The following year, 1897, at Beilitika above Kallithea, was signed “The Treaty of the Surrender of the Turks of Selino” (ref. Explore ! May 2017) which signified the end of the Muslim presence in the area, “and we were freed after three centuries of slavery.”
Years later, many local Cretan Muslims were compulsorily expelled from the island in the population exchange between Greece and Turkey, following the 1923 Treaty of Lausanne, but that’s another sad story.
Back to the walk : after some ten minutes, take the (second) track leading SW to a metal gate, often padlocked, but if so, access is through the wire fencing to its left. Head on uphill, through another gate to the area known as Limnia. There’s a feeling of James Hilton’s “Lost Horizon” about Limnia, and it’s easy to believe the story/legend that there was an Ancient Kingdom here in the mid-1800s, its large and rich population growing pears, almonds, olives, cultivating vineyards and cereal crops, and of course keeping sheep and goats. “Limnia” means ‘lake’, and although there was never one here, the sheltered well-drained area, surrounded by high cliffs, is like an inland ‘oasis’ cut off and isolated from the rest of the world.
When the track bends left towards farm buildings, go right through the fence (gate). On our recent visit, ploughed fields already showed the first shoots of winter wheat. The ‘path’, once between low stone walls, leads to the western end of Limnia, and another ‘gate’, at the foot of a short 160m climb to the ridge above.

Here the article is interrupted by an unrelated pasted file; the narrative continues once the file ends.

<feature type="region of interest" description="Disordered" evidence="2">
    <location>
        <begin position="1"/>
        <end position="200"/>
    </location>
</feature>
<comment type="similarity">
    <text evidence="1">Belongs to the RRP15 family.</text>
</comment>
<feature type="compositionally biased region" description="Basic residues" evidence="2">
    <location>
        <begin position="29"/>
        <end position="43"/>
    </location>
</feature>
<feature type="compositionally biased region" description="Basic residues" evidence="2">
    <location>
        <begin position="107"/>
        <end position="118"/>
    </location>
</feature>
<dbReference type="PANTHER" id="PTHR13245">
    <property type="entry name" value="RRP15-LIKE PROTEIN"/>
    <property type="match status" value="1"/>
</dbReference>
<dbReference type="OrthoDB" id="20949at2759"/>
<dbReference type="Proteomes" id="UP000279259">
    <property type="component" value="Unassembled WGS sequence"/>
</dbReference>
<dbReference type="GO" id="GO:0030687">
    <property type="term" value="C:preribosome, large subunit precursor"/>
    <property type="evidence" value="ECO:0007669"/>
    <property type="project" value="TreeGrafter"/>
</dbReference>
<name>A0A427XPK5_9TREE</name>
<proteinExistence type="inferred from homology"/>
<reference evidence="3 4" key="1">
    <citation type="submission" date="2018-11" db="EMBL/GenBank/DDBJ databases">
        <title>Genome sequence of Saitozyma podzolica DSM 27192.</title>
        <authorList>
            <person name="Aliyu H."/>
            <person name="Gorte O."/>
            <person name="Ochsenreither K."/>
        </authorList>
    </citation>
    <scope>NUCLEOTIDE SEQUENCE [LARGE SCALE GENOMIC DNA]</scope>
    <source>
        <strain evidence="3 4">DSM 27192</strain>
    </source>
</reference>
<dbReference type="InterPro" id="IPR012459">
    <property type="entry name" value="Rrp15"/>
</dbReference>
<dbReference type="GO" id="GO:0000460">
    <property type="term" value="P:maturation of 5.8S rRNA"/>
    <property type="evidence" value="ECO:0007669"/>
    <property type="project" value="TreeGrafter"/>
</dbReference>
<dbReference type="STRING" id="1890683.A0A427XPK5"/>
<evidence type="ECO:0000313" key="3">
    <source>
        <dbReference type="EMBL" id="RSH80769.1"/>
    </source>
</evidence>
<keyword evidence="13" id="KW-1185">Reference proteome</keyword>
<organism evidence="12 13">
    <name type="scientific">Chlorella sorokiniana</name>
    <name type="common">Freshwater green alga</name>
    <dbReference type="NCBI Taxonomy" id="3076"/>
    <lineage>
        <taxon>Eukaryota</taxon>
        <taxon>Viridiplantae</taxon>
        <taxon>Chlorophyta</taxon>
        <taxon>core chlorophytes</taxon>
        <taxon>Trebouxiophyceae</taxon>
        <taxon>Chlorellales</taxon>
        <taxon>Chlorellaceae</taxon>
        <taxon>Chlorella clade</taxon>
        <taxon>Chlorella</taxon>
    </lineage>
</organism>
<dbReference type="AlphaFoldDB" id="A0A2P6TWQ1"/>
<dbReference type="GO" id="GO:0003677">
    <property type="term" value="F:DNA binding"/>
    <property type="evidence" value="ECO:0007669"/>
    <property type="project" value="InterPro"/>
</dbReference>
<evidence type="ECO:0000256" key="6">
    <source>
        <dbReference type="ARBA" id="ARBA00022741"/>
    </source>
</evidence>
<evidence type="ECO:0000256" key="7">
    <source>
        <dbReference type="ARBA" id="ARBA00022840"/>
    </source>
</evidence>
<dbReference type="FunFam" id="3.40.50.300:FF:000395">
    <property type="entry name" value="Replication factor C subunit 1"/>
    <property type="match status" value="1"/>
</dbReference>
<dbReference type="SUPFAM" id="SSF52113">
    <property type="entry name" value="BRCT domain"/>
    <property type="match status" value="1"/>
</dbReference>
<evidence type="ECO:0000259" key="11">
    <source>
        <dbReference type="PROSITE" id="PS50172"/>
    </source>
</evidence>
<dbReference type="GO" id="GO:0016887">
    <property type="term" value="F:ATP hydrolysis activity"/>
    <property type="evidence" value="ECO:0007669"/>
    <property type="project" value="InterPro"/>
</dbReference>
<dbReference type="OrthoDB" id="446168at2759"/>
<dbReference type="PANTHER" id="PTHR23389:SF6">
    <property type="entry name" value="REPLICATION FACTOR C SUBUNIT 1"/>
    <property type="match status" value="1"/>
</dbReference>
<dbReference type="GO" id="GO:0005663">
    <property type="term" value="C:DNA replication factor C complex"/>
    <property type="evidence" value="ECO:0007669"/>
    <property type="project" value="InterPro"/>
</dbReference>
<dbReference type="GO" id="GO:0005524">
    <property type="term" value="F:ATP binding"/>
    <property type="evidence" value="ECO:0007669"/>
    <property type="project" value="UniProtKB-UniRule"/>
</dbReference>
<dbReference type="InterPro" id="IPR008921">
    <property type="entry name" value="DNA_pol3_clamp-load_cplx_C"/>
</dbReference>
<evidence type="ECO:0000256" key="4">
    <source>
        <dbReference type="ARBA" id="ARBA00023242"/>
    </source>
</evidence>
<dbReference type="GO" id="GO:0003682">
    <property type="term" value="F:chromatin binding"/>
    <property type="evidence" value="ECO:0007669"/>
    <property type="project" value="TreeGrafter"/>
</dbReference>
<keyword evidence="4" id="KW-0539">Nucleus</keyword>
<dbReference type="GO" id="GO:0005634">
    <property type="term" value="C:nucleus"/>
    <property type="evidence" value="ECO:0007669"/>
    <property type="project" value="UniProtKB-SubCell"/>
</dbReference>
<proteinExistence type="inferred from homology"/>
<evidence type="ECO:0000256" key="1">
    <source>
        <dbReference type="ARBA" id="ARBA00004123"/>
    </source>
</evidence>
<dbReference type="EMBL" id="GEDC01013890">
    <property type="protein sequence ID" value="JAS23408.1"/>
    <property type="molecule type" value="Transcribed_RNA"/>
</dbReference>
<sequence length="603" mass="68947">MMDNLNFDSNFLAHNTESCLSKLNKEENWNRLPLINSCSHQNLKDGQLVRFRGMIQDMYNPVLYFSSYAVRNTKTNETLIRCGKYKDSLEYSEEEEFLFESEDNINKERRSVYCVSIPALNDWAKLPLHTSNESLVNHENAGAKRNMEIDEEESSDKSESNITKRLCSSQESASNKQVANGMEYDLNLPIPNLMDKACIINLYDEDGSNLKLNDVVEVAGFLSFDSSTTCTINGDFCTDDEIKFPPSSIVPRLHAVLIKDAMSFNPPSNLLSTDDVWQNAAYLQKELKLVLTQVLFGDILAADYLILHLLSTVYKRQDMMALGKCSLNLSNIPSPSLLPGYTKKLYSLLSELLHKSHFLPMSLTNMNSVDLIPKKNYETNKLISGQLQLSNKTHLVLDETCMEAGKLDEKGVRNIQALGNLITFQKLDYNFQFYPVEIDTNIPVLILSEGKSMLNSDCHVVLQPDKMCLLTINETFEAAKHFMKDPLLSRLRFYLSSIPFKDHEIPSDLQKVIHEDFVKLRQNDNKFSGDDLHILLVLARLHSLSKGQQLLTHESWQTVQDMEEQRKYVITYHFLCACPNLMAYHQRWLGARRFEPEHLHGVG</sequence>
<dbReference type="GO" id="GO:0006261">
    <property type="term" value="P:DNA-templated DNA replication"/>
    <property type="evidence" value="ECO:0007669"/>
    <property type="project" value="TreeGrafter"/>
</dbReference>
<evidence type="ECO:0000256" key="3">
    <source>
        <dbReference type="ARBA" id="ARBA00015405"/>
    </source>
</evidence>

Keeping close to, and right of the fence, the best views of Limnia are from this ascent ; far away are the White Mountains, with the Dorian city of Yrtakina less distant. Bending right with the fencing, reach the ‘col’ at 712m, and look for the “crossing point”, marked currently by a red board ( 10m right of a fence junction).
Care now, over a short section of rough ground ; keep the fence to your left, and if you soon reach a 1 metre high stone wall (see photo) you’re on course. Just below is another fence, where you turn right – alongside this, heading north.
This is the ‘faint path’, which soon leads to one more definite, then onwards (gate) to become a clear track, first turning west, then south, always downhill. Avoid any side turnings, to reach the high-level surfaced road from Kobiana hamlet.
Turn left here, and soon reach the junction signed to ‘Ancient of Kantanos’. If you’ve not visited this Dorian city/fortress, the short ten minute diversion is highly recommended.
Much more about the site in Walk 5 in my guidebook ‘Ten Walks from Paleohora’, along with photographs of the carved rock-tombs, the mini-gorge, and hill-top church of Profitis Ilias, a splendid viewpoint over the valley from 594m.
From the earlier junction, it’s an easy 2.5 km walk down to the main road, avoiding a turning left (leading to Spaniakos) before Kadros, and another (to Periana) below the village.
* Report dated 12th August 1896 from Alfred Biliotti, British Consul based in Canea to the Marquis of Salisbury, UK Foreign Minister in London.
Many thanks to Mick McTiernan and Eftichis (‘Lucky’) Koukoutsakis for their contributions